LA WATCHDOG--Although the mayoral primary for the City of Los Angeles is over 400 days away, two credible candidates have surfaced to challenge Mayor Eric Garcetti in the March 7, 2017 election. While their chances of ousting an incumbent who has hauled in over $2.2 million in campaign contributions through June 30, 2015 are remote, they will certainly raise questions about Garcetti’s record of kicking the can down the road over the last 31 months.
The first to announce his intention to run was Mitchell Schwartz, a Democratic fund raiser and a committed environmentalist who is concerned that the City is not dealing effectively with the homeless epidemic, increased crime, our failing streets and deteriorating infrastructure, and out of control real estate development.
Steve Barr, the founder of Green Dot Charter Schools, is also considering a bid as he is frustrated by Garcetti’s unwillingness to address the mess at LAUSD out of fear of offending the politically powerful, campaign funding teachers unions.
Even though the election is more than a year away, it is not too early to start holding Mayor Garcetti accountable for his lack of progress in solving many of the pressing issues facing our City.
In August, the Los Angeles Times gave Garcetti a Gentleman’s C, saying that he “remains as appealing and articulate as ever, but his inclination to avoid tough or controversial decisions is undermining his ability to address the very serious problems facing the City.”
In July, Columnist Steve Lopez of The Times also went after the “smooth at the podium” Garcetti for “waffling” on a number of key issues facing our City, including our streets and sidewalks, real estate developers, mansionization, and, of course, our Department of Water and Power.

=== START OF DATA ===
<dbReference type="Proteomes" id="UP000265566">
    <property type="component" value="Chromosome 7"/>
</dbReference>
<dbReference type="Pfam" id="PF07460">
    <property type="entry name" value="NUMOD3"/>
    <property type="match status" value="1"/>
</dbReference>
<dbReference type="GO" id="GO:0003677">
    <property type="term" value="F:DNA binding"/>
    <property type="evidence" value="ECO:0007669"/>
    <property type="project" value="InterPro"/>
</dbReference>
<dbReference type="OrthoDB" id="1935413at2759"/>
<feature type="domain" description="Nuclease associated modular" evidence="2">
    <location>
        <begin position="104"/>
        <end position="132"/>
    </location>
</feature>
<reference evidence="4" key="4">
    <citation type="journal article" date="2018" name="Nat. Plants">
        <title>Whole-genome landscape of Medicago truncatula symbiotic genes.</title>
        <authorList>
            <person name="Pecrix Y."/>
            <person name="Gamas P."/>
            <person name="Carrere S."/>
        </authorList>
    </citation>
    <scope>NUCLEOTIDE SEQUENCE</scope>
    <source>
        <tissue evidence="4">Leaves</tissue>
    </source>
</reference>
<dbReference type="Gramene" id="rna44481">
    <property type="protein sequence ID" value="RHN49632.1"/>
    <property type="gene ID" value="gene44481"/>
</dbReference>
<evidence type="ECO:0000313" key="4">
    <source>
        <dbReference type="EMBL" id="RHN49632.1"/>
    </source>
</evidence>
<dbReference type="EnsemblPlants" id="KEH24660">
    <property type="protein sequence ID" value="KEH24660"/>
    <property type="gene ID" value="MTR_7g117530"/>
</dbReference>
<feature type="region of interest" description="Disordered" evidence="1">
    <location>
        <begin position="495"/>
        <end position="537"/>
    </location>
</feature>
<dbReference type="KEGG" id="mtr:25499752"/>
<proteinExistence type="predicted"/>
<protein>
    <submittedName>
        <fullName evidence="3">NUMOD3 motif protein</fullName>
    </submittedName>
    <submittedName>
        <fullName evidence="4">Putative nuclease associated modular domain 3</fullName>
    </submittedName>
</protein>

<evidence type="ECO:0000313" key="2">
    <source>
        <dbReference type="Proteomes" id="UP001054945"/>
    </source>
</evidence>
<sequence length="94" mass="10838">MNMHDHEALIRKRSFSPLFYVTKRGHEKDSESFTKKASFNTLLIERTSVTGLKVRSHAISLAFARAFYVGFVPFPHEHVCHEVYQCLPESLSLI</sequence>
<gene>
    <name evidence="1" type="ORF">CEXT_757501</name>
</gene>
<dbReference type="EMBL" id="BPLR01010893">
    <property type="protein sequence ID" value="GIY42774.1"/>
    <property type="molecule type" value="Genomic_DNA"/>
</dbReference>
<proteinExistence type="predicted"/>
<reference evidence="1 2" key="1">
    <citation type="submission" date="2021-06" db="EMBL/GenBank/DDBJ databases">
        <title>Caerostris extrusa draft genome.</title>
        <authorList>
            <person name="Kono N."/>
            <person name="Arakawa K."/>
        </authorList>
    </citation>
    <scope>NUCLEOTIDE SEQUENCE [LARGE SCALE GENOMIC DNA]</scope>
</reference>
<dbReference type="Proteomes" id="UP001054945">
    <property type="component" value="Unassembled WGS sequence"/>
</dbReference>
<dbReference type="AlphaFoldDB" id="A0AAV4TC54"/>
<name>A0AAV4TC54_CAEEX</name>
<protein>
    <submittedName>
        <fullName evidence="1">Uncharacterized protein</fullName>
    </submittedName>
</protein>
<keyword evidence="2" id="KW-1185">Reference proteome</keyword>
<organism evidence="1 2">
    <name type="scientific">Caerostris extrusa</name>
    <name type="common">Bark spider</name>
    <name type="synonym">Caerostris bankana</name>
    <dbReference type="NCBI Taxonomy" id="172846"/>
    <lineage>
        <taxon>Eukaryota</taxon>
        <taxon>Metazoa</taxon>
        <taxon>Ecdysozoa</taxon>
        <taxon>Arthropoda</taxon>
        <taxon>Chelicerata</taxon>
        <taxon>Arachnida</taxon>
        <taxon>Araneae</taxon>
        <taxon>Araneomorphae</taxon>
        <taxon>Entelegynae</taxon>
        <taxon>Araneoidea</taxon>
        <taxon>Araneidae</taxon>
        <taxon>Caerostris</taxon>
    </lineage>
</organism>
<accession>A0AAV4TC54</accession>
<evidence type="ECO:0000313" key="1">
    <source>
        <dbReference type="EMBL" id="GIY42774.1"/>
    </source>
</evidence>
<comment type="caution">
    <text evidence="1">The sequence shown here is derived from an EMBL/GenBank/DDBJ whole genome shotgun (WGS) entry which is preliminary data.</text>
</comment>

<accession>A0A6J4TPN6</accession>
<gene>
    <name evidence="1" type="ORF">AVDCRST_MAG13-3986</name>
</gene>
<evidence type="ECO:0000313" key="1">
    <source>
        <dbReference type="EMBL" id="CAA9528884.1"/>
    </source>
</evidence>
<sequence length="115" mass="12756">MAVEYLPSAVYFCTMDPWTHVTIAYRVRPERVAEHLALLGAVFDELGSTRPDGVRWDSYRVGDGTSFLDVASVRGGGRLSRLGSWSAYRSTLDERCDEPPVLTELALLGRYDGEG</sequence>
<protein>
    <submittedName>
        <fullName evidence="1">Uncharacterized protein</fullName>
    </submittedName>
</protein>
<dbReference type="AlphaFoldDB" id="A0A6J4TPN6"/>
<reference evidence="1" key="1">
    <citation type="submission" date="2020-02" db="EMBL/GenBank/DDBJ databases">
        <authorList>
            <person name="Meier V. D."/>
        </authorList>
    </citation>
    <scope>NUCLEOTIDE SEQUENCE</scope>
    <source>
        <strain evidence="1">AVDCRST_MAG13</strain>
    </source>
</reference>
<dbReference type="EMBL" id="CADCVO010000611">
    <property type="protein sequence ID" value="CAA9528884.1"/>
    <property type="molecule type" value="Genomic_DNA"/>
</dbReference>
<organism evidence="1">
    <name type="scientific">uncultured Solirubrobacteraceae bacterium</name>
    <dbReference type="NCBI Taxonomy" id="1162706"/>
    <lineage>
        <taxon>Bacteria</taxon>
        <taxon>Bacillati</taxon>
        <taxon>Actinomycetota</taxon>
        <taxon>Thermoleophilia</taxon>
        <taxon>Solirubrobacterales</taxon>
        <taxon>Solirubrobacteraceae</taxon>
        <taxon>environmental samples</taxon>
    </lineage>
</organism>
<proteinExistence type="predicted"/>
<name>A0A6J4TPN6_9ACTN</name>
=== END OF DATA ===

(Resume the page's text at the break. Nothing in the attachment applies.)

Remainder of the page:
Garcetti will also have to address the financial issues facing the City, including how the budget deficit over the next four years ballooned to over $400 million as a result of the new labor contract with the civilian unions.
The Mayor has also failed to develop a financial and operational plan to efficiently repair and maintain our lunar cratered streets and broken sidewalks despite his “Back to Basic” promises.
Equally disturbing is Eric’s failure to endorse the recommendations of the LA 2020 Commission which called for an “Office of Transparency and Accountability” to oversee our cash strapped City’s finances and a “Commission on Retirement Security” to review our City‘s retirement obligations in order to develop “concrete recommendations on how to achieve equilibrium on retirement costs by 2020.”
There are a number of ballot measure facing our waffling mayor, including the reform of our Department of Water and Power which will require voter approval of the $220 million Transfer Tax, the Neighborhood Integrity Initiative that is opposed by campaign funding real estate speculators and developers, the County’s proposed half cent increase in our sales tax to fund even more transportation projects, and a possible $100 million bump in our real estate taxes to finance the City’s homelessness plan, an amount that approximates the increase associated with the new labor contract with the City’s civilian unions.
Garcetti will also have to tell the voters if he is willing to serve as mayor until 2022 if he is reelected or whether he will be out on the election trail if he runs for Governor or Senator in 2018.
Hopefully Mitchell Schwartz, Steve Barr, and other qualified candidates as well as the press will ask the tough questions and demand concrete answers over the next 400 days.
Let the debate begin.
(Jack Humphreville writes LA Watchdog for CityWatch. He is the President of the DWP Advocacy Committee and a member of the Greater Wilshire Neighborhood Council. Humphreville is the publisher of the Recycler Classifieds -- www.recycler.com. He can be reached at: firstname.lastname@example.org)